“Their operating system is a mess. Thank goodness I remember DOS.” -Dr. Rodney McKay, Stargate: Atlantis
It’s time, Honey!
Yep! The Windows 10 Fall Creators update (1709) is now available and is being pushed out to all Windows 10 installs. Of course, not all at the same time. So, if you want to get this thing done as soon as possible, you’ll have to take matters into your own hands.
This past weekend I updated most of my systems. I could have simply turned on the switch and let Windows 10 do it automatically. However, I like to perform fresh installs, make sure I’ve got archives of some of my configurations, all data is stored safely, and all my machines are connected (currently named after some of the finest star ships in science fiction history).
When considering the recent break-ins and IT compromises, I’d recommend a bare metal install on a regular basis. When you have a clean OS installed on your system and a good copy backed up, you’ve earned the right to have peace of mind. Here’s what I suggest:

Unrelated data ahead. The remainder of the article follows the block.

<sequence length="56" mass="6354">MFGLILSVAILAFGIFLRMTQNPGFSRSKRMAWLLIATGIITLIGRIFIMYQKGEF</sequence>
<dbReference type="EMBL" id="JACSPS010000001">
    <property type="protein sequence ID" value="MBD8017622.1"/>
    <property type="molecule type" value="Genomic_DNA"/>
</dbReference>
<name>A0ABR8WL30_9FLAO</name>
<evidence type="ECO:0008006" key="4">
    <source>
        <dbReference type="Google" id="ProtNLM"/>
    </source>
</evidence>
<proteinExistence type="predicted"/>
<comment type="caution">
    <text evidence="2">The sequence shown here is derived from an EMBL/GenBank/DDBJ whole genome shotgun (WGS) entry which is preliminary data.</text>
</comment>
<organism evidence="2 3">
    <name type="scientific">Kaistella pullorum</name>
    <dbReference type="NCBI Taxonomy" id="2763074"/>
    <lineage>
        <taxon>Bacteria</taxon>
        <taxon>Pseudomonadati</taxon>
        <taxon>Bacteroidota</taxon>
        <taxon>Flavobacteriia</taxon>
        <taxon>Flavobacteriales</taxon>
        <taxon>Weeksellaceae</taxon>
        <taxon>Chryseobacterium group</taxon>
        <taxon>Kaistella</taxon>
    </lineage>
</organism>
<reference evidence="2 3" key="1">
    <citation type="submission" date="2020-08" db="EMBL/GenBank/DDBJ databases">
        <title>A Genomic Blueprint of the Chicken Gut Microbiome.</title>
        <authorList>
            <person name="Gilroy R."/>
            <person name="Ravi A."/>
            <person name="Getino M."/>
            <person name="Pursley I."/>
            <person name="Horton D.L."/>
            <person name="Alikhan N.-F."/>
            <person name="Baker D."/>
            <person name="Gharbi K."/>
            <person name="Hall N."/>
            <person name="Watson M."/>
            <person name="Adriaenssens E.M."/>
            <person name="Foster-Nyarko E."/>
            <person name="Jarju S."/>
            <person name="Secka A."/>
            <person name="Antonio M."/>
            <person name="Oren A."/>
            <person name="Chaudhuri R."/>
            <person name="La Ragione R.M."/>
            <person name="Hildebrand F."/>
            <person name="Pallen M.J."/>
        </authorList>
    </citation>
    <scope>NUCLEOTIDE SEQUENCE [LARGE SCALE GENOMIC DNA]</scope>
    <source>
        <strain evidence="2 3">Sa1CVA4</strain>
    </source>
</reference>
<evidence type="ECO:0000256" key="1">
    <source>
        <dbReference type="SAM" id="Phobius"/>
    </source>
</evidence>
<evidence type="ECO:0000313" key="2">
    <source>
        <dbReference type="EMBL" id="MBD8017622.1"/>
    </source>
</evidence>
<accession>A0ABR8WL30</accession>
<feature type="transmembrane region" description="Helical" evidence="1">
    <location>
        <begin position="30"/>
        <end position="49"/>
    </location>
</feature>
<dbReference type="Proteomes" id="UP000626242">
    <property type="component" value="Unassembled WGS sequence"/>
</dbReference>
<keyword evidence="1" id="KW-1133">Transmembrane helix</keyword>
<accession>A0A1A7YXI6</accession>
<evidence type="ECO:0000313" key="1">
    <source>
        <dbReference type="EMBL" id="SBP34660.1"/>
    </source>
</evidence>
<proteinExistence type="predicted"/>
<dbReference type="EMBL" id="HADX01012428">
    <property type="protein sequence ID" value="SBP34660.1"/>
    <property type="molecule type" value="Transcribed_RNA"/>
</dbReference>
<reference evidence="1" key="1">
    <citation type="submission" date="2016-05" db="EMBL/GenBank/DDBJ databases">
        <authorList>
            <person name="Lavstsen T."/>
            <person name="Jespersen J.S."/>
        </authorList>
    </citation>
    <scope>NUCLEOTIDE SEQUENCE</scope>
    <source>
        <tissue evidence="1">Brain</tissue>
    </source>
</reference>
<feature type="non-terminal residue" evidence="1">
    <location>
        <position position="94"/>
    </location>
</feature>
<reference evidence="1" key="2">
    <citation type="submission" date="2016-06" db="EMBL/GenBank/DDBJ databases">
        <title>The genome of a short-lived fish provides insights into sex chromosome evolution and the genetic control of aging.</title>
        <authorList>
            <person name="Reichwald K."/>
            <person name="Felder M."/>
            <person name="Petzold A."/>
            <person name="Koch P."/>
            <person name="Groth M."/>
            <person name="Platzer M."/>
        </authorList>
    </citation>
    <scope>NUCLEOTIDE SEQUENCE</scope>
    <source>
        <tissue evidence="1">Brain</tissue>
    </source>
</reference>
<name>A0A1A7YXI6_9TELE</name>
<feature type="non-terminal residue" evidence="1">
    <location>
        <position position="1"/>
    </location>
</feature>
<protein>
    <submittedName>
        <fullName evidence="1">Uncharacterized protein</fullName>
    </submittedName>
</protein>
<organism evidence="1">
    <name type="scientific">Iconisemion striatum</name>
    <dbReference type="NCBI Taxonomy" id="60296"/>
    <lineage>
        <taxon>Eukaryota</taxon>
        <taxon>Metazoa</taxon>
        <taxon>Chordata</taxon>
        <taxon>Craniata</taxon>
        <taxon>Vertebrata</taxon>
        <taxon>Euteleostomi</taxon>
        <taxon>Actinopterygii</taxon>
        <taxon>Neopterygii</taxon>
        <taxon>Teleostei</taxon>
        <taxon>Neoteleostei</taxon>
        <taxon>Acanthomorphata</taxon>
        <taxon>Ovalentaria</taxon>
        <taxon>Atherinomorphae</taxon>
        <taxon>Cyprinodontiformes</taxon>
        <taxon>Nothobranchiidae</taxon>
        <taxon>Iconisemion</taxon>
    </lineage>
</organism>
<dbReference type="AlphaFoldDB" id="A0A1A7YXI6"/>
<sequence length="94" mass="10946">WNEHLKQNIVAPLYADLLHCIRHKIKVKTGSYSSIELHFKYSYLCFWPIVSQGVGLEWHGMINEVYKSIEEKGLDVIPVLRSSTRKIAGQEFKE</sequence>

Keep Your User Data on External Data Storage
There are plenty of available options when managing your data. What you use will depend on how much data you have and how often you need to access it. Here are some options to consider.
Cloud Data Storage Service
Services like Google Drive, Box, Dropbox, and Microsoft OneDrive provide solid alternatives. These services are good if you are mobile and you don’t mind internet speeds or wireless speeds.
Solid State Data Storage
External Hard Drive Data Storage
Lots of ready made options on the market here. Most hard drive manufacturers will encase their hard drive in a white box enclosure, put their name on it and “voila”, instant external storage. All you need to do is connect it to your system with a USB or eSATA link, give it some power and you are off to the races. Or, if you’re feeling ambitious, you can buy your own enclosure, buy your drive off the OEM market (they are typically cheaper than the boxed version or the ones sold in the enclosures) and roll your own local storage box.